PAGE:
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An Energy Department watchdog last week questioned hundreds of thousands of dollars in energy efficiency stimulus expenditures to a group of African drummers and a media company with ties to top officials who oversaw stimulus awards.
The groups received a combined $630,000 in grants under DOE’s stimulus-funded Energy Efficiency and Conservation Block Grant Program to monitor and inspect energy efficiency retrofit efforts, despite their lack of experience on such projects.
As a result of that inexperience, both awardees performed poorly in servicing the grants and DOE failed to exercise adequate oversight even in the face of evidence of their poor performance, according to a DOE IG report released last week.
The IG report raised the possibility that Prosperity Media Enterprises (PME), a Washington, D.C. based company that “make[s] media accessible to the underrepresented and nonprofit organizations,” received its grant due to its ties to DC officials overseeing the program.
The District Department of the Environment (DDOE), the agency that administers D.C.’s energy efficiency block grant program, “may have been improperly influenced by prior professional relationships between DDOE employees and a member of PME’s team,” the IG found.
A PME project manager that helped draft the group’s proposal for weatherization assistance funds was a former DDOE official who, during his time at the office, had supervised two members of the DDOE selection committee that oversaw decisions to award weatherization funds.
“DDOE was unable to provide any evidence that it had considered whether the individual’s previous employment in DDOE and his role as a former supervisor of two of the selecting officials should have precluded him from working with the agency on these matters,” the IG noted.
DDOE failed to consult with its general counsel or ethics officer before granting the funds to PME based on a proposal that, the IG found, may have improperly inflated the group’s qualifications.
The selection committee gave PME’s proposal a score of 97 out of a possible 100, which the IG said “was clearly not warranted.” Similar scores were given to other organizations with significantly more experience in managing energy efficiency projects.
Neither PME nor a group called the African Heritage Drummers and Dancers, which also received weatherization funds, had much experience in the area.
The awards, the IG found, “did not appear to be prudent given the lack of prior experience with energy-related work and the basic missions of these organizations.”
The IG inspected projects on which the groups had spent federal energy efficiency funds, and found they had both misspent money or failed to adequately accomplish objectives for which the funds were awarded.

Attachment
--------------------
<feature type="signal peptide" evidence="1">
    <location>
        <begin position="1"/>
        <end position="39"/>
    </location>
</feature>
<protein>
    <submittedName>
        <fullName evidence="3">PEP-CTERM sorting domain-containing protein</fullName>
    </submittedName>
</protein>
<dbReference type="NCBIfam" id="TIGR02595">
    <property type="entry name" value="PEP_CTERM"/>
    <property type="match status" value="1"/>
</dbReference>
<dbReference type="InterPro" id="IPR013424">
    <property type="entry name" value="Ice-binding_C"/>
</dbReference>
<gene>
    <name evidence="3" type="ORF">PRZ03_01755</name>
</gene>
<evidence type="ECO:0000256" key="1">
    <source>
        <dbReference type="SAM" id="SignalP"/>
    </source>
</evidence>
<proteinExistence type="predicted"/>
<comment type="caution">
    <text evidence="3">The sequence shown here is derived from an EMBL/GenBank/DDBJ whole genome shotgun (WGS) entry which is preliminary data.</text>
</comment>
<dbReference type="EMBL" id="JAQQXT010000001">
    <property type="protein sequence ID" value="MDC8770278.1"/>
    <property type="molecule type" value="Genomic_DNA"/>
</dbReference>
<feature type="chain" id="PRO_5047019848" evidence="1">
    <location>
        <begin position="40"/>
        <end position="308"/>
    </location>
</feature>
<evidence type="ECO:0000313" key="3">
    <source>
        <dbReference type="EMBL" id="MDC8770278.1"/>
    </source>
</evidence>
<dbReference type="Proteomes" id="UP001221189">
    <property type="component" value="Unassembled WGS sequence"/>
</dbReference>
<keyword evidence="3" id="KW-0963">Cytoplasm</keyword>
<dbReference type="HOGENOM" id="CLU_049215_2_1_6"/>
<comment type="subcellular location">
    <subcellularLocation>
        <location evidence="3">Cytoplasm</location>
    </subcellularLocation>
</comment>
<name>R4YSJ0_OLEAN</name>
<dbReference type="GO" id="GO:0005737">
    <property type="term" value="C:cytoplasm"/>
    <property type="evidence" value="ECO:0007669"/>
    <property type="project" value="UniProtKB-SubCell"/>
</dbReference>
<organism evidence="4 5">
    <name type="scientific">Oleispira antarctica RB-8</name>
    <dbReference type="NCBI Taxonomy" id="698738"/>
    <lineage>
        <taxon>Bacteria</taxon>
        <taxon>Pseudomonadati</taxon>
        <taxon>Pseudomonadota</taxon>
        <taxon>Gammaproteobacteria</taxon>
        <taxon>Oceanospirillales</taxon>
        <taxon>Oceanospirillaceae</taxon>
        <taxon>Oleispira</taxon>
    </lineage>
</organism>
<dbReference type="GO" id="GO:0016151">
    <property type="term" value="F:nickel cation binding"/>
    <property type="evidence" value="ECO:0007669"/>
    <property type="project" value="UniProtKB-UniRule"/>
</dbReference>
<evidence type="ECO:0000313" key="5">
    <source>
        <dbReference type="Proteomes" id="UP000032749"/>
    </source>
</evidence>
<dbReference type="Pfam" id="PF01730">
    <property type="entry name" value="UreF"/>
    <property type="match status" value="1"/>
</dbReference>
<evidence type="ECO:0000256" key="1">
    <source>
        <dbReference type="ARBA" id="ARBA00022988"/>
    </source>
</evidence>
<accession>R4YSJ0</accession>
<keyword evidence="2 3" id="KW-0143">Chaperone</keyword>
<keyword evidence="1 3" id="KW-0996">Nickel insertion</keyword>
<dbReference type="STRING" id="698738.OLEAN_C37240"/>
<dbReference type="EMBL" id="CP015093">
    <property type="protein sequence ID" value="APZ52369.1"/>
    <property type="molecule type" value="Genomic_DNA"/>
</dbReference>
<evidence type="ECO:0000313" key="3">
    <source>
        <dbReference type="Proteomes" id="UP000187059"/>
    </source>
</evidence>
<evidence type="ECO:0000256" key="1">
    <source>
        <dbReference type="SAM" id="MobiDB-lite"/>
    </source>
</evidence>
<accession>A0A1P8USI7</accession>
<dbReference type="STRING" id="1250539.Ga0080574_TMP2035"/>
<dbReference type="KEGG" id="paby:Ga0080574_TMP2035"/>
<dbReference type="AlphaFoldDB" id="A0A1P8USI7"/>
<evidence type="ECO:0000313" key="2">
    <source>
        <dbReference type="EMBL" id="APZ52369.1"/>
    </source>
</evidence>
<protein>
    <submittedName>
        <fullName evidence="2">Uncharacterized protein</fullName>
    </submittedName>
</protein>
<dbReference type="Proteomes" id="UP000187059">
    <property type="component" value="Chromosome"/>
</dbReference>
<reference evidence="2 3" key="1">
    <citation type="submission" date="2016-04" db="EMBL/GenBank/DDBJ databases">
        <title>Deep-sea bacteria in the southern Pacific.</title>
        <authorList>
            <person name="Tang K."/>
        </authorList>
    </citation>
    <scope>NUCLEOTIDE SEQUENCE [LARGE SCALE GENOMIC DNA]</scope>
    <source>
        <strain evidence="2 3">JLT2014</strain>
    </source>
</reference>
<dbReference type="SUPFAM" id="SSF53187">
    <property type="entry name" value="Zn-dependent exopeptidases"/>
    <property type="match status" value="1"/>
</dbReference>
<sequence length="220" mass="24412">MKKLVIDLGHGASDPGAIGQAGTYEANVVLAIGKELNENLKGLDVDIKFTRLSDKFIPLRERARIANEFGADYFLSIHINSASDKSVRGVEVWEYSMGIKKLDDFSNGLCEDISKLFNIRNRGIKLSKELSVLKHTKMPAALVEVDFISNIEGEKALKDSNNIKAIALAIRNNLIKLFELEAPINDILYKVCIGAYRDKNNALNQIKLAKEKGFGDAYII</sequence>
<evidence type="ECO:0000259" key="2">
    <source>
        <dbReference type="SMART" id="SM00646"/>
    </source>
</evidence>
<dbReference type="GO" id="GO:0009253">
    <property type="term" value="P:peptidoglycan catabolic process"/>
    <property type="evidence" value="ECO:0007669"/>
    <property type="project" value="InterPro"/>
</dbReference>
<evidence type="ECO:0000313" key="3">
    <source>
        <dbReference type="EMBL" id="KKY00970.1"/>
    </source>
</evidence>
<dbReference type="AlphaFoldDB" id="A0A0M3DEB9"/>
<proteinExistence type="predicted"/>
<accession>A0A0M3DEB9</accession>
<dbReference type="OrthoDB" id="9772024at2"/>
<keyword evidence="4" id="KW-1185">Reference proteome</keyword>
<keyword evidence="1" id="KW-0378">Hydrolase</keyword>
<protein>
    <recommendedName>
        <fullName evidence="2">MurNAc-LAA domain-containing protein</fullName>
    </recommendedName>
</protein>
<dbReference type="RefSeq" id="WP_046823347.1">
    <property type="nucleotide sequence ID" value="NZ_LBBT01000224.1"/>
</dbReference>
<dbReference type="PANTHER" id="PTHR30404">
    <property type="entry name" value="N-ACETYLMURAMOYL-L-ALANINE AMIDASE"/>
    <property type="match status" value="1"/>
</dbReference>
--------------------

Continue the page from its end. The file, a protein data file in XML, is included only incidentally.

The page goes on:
PME submitted invoices for 12 of its 33 DOE-funded projects when it had not actually performed the required work, the report found. Nineteen of its projects had failed PPOE inspections.
A majority of PME’s subcontractors also failed DDOE inspections. One subcontractor’s failure rate was a whopping 91 percent, according to the IG.
“DDOE documentation of its inspections of PME’s work showed that DDOE personnel had noted PME submitted claims for installations that were found not to have been installed, items referenced as ‘priced too high,’ incomplete jobs, and jobs with quality issues,” the report noted.
According to the report, D.C. officials overseeing the program repeatedly failed to report poor performance by PME to DOE, as required. That failure may have resulted in violations of the False Claims Act going unreported.
D.C. officials took steps to prevent additional grant expenditures after problems with PME’s award were discovered, but “DDOE had not addressed the systemic issues by allowing PME and its contractors to continue work on tasks included in previously assigned projects without redirecting work to more capable” groups, the IG found.
DDOE does not actually maintain a list of vendors that have performed poorly on past awards, making it difficult to ensure that they do not receive additional funding.
The little oversight DDOE did exercise was inadequate, according to the IG’s review. “DDOE had neither requested nor reviewed PME’s inspection documentation,” the report found.
Had it inspected that documentation more closely, it may have discovered that, in one instance, two of the four energy efficiency measures for which PME had requested reimbursement had not actually been inspected. “Those measures subsequently failed DDOE inspection,” the IG said.
“Without a proper control system in place, there is an increased risk for fraud, waste and abuse,” the IG concluded.
Asked for comment, DOE noted that it is working with DDOE to implement corrective actions spelled out in the report, which the IG said adequately addressed the issues it raised.
PME did not immediately respond to a request for comment. The phone number for African Heritage Drummers and Dancers is disconnected, and its website is not available.